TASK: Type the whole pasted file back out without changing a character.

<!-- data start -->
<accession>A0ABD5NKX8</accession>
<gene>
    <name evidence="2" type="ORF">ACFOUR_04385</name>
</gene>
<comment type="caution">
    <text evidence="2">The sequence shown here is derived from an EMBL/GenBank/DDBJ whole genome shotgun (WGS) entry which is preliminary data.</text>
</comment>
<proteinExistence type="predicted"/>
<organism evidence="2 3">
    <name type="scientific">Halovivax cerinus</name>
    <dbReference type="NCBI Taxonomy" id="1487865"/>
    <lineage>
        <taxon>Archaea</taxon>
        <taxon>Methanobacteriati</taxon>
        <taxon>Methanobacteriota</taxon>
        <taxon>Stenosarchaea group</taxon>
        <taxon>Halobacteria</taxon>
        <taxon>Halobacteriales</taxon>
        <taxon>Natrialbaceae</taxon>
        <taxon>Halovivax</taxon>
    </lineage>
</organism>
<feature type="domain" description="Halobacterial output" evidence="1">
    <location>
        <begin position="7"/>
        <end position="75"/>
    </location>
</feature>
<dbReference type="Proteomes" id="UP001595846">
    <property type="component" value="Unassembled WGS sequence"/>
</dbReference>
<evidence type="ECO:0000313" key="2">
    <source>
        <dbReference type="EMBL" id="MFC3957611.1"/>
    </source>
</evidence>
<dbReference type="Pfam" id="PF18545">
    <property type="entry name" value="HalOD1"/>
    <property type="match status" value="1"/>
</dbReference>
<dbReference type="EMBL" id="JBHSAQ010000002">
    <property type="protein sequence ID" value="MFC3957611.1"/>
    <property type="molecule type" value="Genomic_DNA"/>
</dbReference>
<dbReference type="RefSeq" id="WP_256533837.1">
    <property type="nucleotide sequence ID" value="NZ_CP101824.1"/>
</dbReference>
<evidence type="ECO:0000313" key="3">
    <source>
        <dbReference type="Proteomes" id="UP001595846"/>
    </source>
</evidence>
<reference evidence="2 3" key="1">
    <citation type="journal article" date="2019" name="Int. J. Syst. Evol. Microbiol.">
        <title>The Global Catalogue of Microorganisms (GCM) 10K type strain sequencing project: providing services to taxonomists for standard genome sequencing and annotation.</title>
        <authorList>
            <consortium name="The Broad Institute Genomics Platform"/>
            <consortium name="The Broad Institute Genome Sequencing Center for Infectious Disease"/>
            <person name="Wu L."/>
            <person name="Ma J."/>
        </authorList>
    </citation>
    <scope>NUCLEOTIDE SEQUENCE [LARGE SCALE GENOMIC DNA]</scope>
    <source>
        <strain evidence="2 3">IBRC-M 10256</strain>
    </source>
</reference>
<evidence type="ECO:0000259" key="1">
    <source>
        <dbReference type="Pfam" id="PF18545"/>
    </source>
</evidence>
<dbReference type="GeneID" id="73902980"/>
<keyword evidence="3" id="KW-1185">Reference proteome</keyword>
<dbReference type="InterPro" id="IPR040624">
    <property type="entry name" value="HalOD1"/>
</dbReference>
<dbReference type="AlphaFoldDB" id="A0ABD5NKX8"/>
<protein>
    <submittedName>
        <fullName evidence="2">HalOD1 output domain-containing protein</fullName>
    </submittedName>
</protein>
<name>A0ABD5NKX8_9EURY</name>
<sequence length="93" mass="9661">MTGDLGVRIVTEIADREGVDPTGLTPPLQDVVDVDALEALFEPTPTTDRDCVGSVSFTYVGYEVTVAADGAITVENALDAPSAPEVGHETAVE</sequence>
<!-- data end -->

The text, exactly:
<accession>A0ABD5NKX8</accession>
<gene>
    <name evidence="2" type="ORF">ACFOUR_04385</name>
</gene>
<comment type="caution">
    <text evidence="2">The sequence shown here is derived from an EMBL/GenBank/DDBJ whole genome shotgun (WGS) entry which is preliminary data.</text>
</comment>
<proteinExistence type="predicted"/>
<organism evidence="2 3">
    <name type="scientific">Halovivax cerinus</name>
    <dbReference type="NCBI Taxonomy" id="1487865"/>
    <lineage>
        <taxon>Archaea</taxon>
        <taxon>Methanobacteriati</taxon>
        <taxon>Methanobacteriota</taxon>
        <taxon>Stenosarchaea group</taxon>
        <taxon>Halobacteria</taxon>
        <taxon>Halobacteriales</taxon>
        <taxon>Natrialbaceae</taxon>
        <taxon>Halovivax</taxon>
    </lineage>
</organism>
<feature type="domain" description="Halobacterial output" evidence="1">
    <location>
        <begin position="7"/>
        <end position="75"/>
    </location>
</feature>
<dbReference type="Proteomes" id="UP001595846">
    <property type="component" value="Unassembled WGS sequence"/>
</dbReference>
<evidence type="ECO:0000313" key="2">
    <source>
        <dbReference type="EMBL" id="MFC3957611.1"/>
    </source>
</evidence>
<dbReference type="Pfam" id="PF18545">
    <property type="entry name" value="HalOD1"/>
    <property type="match status" value="1"/>
</dbReference>
<dbReference type="EMBL" id="JBHSAQ010000002">
    <property type="protein sequence ID" value="MFC3957611.1"/>
    <property type="molecule type" value="Genomic_DNA"/>
</dbReference>
<dbReference type="RefSeq" id="WP_256533837.1">
    <property type="nucleotide sequence ID" value="NZ_CP101824.1"/>
</dbReference>
<evidence type="ECO:0000313" key="3">
    <source>
        <dbReference type="Proteomes" id="UP001595846"/>
    </source>
</evidence>
<reference evidence="2 3" key="1">
    <citation type="journal article" date="2019" name="Int. J. Syst. Evol. Microbiol.">
        <title>The Global Catalogue of Microorganisms (GCM) 10K type strain sequencing project: providing services to taxonomists for standard genome sequencing and annotation.</title>
        <authorList>
            <consortium name="The Broad Institute Genomics Platform"/>
            <consortium name="The Broad Institute Genome Sequencing Center for Infectious Disease"/>
            <person name="Wu L."/>
            <person name="Ma J."/>
        </authorList>
    </citation>
    <scope>NUCLEOTIDE SEQUENCE [LARGE SCALE GENOMIC DNA]</scope>
    <source>
        <strain evidence="2 3">IBRC-M 10256</strain>
    </source>
</reference>
<evidence type="ECO:0000259" key="1">
    <source>
        <dbReference type="Pfam" id="PF18545"/>
    </source>
</evidence>
<dbReference type="GeneID" id="73902980"/>
<keyword evidence="3" id="KW-1185">Reference proteome</keyword>
<dbReference type="InterPro" id="IPR040624">
    <property type="entry name" value="HalOD1"/>
</dbReference>
<dbReference type="AlphaFoldDB" id="A0ABD5NKX8"/>
<protein>
    <submittedName>
        <fullName evidence="2">HalOD1 output domain-containing protein</fullName>
    </submittedName>
</protein>
<name>A0ABD5NKX8_9EURY</name>
<sequence length="93" mass="9661">MTGDLGVRIVTEIADREGVDPTGLTPPLQDVVDVDALEALFEPTPTTDRDCVGSVSFTYVGYEVTVAADGAITVENALDAPSAPEVGHETAVE</sequence>